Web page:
THURSDAY, Oct. 31 (HealthDay News) -- Malaria cases in the United States hit a 40-year high in 2011, federal health officials reported Thursday.
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There were 1,925 cases of malaria that year, the highest number since 1971. That represents a 14 percent increase from 2010 to 2011.
Five people died from malaria or associated complications in 2011, according to a U.S. Centers for Disease Control and Prevention report.
Nearly 70 percent of the cases were imported from countries in Africa, and nearly two-thirds (63 percent) of those cases were acquired in West Africa. For the first time, India was the country from which the most cases were imported, CDC officials said.
"Malaria isn't something many doctors see frequently in the United States, thanks to successful malaria elimination efforts in the 1940s," CDC director Dr. Thomas Frieden said in an agency news release. "The increase in malaria cases reminds us that Americans remain vulnerable and must be vigilant against diseases like malaria because our world is so interconnected by travel."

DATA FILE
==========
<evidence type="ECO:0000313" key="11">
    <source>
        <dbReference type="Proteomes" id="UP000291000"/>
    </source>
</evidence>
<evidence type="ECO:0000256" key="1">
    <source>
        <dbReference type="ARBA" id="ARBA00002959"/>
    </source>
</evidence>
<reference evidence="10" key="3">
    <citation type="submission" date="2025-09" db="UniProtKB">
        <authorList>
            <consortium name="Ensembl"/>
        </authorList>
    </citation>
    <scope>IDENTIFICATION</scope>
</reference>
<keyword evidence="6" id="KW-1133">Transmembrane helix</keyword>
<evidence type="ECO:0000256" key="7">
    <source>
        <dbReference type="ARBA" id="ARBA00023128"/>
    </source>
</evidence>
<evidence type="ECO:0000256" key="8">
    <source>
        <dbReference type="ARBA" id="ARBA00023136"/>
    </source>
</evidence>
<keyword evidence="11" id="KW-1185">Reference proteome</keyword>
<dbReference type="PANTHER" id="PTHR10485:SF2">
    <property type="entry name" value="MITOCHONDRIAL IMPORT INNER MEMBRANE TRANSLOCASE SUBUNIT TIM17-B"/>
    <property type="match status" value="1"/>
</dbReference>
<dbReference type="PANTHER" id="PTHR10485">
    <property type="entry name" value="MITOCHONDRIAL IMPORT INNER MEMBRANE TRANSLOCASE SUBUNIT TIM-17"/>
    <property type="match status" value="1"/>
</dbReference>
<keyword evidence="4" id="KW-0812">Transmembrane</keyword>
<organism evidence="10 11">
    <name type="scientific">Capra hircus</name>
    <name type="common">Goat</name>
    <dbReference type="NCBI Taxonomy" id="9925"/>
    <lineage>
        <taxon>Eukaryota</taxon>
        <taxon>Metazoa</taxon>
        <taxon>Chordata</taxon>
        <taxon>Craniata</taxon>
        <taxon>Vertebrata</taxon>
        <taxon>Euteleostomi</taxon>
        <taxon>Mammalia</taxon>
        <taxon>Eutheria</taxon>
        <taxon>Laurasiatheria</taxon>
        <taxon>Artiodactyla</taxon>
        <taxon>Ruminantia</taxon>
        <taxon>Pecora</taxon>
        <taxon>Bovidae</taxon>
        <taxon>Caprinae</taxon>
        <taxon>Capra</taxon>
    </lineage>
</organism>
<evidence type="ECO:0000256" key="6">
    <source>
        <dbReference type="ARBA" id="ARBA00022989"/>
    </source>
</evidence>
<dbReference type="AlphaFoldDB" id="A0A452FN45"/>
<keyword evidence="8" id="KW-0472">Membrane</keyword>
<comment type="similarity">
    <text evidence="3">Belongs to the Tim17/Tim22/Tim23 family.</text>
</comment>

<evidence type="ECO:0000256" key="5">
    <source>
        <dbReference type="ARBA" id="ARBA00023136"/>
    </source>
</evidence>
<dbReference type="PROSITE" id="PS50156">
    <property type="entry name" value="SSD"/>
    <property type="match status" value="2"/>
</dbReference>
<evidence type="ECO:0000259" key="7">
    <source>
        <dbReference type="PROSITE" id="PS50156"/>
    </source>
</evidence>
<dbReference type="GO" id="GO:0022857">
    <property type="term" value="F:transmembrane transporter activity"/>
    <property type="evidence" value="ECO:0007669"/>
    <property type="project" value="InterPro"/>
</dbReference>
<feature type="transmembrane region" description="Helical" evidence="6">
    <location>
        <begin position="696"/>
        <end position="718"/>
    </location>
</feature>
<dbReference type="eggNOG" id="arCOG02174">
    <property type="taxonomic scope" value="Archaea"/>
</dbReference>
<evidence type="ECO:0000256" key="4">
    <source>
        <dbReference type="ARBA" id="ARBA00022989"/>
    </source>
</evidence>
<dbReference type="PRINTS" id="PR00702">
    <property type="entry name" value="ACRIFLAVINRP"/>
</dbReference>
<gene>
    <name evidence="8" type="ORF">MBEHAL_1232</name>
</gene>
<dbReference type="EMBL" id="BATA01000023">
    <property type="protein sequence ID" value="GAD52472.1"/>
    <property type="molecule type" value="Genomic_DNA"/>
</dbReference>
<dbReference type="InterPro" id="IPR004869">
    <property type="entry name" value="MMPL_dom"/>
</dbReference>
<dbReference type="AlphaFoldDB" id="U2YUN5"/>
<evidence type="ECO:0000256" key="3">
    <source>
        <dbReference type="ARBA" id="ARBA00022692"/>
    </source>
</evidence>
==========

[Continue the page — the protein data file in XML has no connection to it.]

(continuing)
Malaria is caused by a parasite transmitted by the bite of infected mosquitoes. There were about 219 million cases of malaria worldwide in 2010 and about 660,000 deaths from the disease.
Common symptoms of the disease include fever, headache, back pain, chills, increased sweating, muscle pain, nausea, vomiting, diarrhea and cough. Untreated infections can quickly lead to coma, kidney failure, respiratory problems, and death, the CDC said.
"Malaria is preventable. In most cases, these illnesses and deaths could have been avoided by taking recommended precautions," Dr. Laurence Slutsker, director of CDC's division of parasitic diseases and malaria, said in the news release.
"We have made great strides in preventing and controlling malaria around the world. However, malaria persists in many areas and the use of appropriate prevention measures by travelers is still very important," Slutsker said.
The findings were published in the Nov. 1 issue of the CDC's Morbidity and Mortality Weekly Report.
-- Robert Preidt
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SOURCE: U.S. Centers for Disease Control and Prevention, news release, Oct. 31, 2013
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